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Chromosome Res. 1998 Feb;6(2):123-32.

Relevance of kinetochore size and microtubule-binding capacity for stable chromosome attachment during mitosis in PtK1 cells.

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Division of Molecular Medicine, Wadsworth Center, New York State Department of Health, Albany 12201-0509, USA.


Chromosomes attach to the mitotic spindle via their kinetochores. The average number of spindle microtubules binding to each kinetochore varies with species, the stage of mitosis, and the length of time that the kinetochore has been attached to the spindle. In this report, we investigate how kinetochore microtubule number varies with kinetochore size and chromosome size in PtK1 cells. From an analysis of serial-section electron micrographs, we determined that the average surface area of metaphase, taxol-treated metaphase, and anaphase kinetochores is 0.16 +/- 0.05 microm2 (N = 181). Surprisingly, kinetochore microtubules are packed more densely on the smaller kinetochores, as seen by a reduction in the average spacing between kinetochore microtubules from 89 nm to 59 nm. Our interpretation of this result is that PtK1 cells require a minimum kinetochore microtubule-binding capacity for survival during repeated rounds of mitotic division. We estimate the lower limit to be 23 kinetochore microtubules and suggest that this capacity is required to ensure stable attachment during the dynamic and highly stochastic process of kinetochore fiber formation. There is a modest but statistically significant increase in kinetochore microtubule number with chromosome size, indicating that chromosome size is a minor determinant of kinetochore microtubule number.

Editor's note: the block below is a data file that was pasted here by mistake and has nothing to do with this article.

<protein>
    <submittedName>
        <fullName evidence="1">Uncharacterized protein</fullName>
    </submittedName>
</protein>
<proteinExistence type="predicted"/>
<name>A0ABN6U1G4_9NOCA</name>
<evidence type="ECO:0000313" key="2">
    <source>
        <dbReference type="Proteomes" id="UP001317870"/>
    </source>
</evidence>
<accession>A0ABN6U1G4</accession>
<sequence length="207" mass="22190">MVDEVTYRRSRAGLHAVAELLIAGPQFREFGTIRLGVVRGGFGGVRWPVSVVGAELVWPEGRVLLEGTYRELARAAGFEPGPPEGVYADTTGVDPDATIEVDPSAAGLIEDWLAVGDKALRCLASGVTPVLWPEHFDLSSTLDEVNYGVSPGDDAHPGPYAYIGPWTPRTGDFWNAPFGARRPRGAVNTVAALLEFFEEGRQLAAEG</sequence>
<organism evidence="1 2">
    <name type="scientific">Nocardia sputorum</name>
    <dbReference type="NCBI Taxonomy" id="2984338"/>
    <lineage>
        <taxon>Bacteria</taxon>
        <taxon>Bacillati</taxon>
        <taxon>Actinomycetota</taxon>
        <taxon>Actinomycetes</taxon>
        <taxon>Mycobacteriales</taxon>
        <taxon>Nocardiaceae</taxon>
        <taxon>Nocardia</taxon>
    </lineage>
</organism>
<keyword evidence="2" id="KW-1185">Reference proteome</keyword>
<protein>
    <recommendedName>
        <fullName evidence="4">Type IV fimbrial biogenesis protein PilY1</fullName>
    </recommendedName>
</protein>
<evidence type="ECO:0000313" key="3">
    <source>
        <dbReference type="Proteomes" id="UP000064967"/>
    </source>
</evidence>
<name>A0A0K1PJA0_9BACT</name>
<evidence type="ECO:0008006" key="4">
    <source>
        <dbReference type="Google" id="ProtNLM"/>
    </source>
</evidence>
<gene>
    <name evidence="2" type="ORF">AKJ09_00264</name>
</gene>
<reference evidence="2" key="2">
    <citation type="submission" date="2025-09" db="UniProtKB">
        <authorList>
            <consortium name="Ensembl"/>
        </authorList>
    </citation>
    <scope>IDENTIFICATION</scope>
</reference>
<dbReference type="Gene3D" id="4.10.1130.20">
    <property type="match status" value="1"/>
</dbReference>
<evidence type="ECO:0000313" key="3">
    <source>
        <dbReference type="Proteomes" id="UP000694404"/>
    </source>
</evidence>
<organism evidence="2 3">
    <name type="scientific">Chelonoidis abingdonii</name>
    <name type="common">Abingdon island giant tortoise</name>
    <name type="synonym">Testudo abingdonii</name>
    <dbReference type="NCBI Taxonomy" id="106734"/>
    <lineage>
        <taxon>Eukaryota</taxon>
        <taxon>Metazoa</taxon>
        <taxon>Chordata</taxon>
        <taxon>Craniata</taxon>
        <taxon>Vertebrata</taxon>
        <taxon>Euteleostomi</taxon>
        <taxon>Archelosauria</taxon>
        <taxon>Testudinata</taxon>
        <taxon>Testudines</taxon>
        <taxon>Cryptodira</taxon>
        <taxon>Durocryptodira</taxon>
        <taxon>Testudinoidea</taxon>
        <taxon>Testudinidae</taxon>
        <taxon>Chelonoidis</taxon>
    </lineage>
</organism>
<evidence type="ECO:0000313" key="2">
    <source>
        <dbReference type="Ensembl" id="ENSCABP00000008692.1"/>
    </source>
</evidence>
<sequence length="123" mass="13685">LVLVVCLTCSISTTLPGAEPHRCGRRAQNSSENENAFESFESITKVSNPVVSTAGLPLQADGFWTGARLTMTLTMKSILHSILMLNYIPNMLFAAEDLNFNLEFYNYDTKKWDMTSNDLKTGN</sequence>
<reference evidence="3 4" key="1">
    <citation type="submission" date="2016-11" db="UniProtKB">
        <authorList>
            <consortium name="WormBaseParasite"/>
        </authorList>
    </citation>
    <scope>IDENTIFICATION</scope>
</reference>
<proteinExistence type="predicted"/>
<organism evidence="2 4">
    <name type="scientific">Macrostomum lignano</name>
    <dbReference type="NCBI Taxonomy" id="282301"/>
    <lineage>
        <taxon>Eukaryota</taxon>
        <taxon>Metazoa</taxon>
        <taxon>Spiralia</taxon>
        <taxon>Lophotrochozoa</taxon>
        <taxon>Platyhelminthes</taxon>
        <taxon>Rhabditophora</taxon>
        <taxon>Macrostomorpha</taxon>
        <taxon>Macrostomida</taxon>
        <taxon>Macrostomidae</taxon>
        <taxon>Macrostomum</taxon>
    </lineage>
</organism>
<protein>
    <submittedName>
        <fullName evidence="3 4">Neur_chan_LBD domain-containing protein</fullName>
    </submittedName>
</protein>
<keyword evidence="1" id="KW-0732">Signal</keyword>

[Indexed for MEDLINE]

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